The Apcera API is a collection of HTTP endpoints that accept and return Apcera resources. To call the API your application makes an HTTP request and parses the response. The request and response bodies are JSON objects that are represented by API model objects. This guide describes the operations available with the Apcera API and provides example requests and responses. For steps to perform common tasks with the API, see Apcera REST API Recipes.

API Versioning

Apcera Platform 3.0.0 introduces an API versioning scheme that uses content negotiation. In this approach, rather than have different URL endpoints for different API versions (GET /v1/jobs or GET /v2/jobs, for example) a single endpoint is provided (GET /jobs) and clients specify the desired API version using Accept and Content-Type HTTP request headers. These header values have the form application/vnd.apcera.RESOURCE_TYPE;version=VERSION_NUM.

For example, the following requests version 1 of the GET /services endpoint, indicating version 1 of the application/vnd.apcera.service resource type:

GET /services HTTP/1.1
Accept: application/vnd.apcera.service;version=1

The platform's response to this request includes a Content-Type header that specifies the MIME type and version of the returned resource:

HTTP/1.1 200 OK
Content-Type: application/vnd.apcera.service;version=1

The following request to POST /packages/docker indicates its request body contains version 2 of a CreateDockerPackageRequest object, and expects the same version of a CreateDockerPackageResponse object in the response:

POST /packages/docker HTTP/1.1
Accept: application/vnd.apcera.createdockerpackageresponse;version=2
Content-Type: application/vnd.apcera.createdockerpackagerequest;version=2


If a client request doesn't contain Accept or Content-Type headers, or specifies an invalid type or version, the platform makes a reasonable guess as to which resource type and version to return. For example, the following request to the GET /services endpoint includes an invalid resource type (application/vnd.apcera.foobar) and version (version=3):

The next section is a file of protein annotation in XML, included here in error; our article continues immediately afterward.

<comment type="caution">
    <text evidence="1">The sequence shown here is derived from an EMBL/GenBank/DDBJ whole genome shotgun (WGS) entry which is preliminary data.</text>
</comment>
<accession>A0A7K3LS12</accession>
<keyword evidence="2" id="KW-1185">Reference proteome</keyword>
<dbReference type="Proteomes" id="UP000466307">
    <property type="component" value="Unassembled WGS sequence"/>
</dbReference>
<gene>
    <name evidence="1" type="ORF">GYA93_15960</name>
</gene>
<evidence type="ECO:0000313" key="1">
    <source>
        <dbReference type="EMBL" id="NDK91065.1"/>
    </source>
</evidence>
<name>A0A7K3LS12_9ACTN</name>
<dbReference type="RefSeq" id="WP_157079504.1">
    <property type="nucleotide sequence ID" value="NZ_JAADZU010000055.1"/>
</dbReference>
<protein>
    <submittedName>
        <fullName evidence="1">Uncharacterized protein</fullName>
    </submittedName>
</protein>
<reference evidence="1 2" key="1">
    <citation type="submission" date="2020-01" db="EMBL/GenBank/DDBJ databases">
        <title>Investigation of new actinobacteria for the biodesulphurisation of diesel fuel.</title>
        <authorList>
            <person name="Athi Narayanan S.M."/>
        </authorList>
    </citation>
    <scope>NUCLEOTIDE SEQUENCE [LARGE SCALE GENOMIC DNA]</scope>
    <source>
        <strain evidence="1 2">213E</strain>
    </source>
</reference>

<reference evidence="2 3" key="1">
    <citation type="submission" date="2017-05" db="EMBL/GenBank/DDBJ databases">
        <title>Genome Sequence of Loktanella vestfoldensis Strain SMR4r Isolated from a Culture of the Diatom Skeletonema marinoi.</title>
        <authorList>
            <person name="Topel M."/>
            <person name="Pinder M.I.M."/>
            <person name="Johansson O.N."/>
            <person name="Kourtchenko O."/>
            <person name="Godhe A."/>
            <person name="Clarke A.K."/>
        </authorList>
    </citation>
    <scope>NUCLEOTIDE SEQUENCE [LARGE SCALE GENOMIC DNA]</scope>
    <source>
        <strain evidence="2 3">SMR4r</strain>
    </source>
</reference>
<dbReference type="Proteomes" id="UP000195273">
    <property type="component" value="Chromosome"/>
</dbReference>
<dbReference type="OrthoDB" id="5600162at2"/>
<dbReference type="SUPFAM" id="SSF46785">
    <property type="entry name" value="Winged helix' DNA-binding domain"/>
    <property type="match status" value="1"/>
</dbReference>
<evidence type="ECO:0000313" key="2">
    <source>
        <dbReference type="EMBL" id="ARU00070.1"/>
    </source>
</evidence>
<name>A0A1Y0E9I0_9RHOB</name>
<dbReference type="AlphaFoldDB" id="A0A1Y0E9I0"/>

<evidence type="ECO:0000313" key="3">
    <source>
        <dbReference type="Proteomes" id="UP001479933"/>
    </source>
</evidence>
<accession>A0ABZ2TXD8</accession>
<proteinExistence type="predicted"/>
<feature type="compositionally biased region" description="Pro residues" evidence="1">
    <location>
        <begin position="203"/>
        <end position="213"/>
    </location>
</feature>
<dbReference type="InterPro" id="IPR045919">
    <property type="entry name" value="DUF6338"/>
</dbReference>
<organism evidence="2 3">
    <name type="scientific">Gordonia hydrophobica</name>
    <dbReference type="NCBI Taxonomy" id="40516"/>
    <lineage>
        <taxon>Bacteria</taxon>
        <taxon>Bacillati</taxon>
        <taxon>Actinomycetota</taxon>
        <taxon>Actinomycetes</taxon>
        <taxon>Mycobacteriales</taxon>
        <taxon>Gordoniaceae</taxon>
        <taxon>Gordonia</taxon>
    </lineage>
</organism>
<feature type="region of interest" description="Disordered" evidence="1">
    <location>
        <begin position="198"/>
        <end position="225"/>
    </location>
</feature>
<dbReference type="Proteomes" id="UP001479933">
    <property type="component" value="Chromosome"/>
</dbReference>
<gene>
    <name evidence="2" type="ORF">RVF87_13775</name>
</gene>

GET /services HTTP/1.1
Accept: application/vnd.apcera.foobar;version=3

Based on the endpoint and method the platform determines the correct Content-Type header value and version to return:

HTTP/1.1 200 OK
Content-Type: application/vnd.apcera.service;version=1

NOTE: The original /v1 API endpoints are still available in Apcera Platform release 3.0.0, and there are no changes to API behavior (the original and new endpoints are routed to the same back-end code). However, new API client authors are encouraged the use the new endpoints to make adapting future API changes easier.

API Hosts

An Apcera cluster has different API hosts to handle different categories of requests. Most Apcera API endpoints for managing a cluster's resources are invoked on the api host. For example, assuming your cluster is deployed to the example.com domain the following invokes the GET /services endpoint:

GET /services HTTP/1.1
Host: api.example.com

APIs related to policy are invoked on a cluster's auth host, for example:

GET /v1/policy HTTP/1.1
Host: auth.example.com

Note: Policy APIs do not currently use the new API versioning scheme and must be called with /v1/ in the path.

APIs related to authentication are invoked on a host whose name depends on the authentication system your cluster uses (LDAP or Google, for example). For instance, if your cluster uses LDAP for authentication then the API hostname is ldapauth, for example:

POST /v1/oauth2/token HTTP/1.1
Host: ldapauth.example.com

Client Authentication

Each API call must include an authentication bearer token in the header of the HTTP request, for example:

GET /services HTTP/1.1
Host: api.example.com
Authorization: Bearer eyJ0eXAiO...

You obtain an API token by using the Apcera authentication APIs. See Authenticating with the API Server for details.

If your API client application is running as a job on the Apcera platform you can use "app tokens" to easily authenticate your application. App tokens are are a way for Apcera to issue authentication tokens to applications without the app having to make authentication API calls. See Using App Tokens for more information.

For testing purposes, a quick way to obtain an API token is to copy it from APC's configuration ($HOME/.apc) file after logging in successfully using APC.

To get the API token from your .apc file:

  1. Target your cluster using the APC command apc target <cluster-domain>.
  2. Run the apc login to begin the authentication process.
  3. Follow the steps in the APC output to authenticate.
  4. Once your client is authenticated, open the .apc file located in your home directory ($HOME/.apc) with a text editor and copy the entire Bearer <token> string value:

       "target": "https://example.com",
       "tokens": {
         "https://example.com": "Bearer eyJ0eXAiOiIiLCJhbGciOiIifQ....",
  5. Add the bearer token to your API client's Authorization HTTP request header, for example: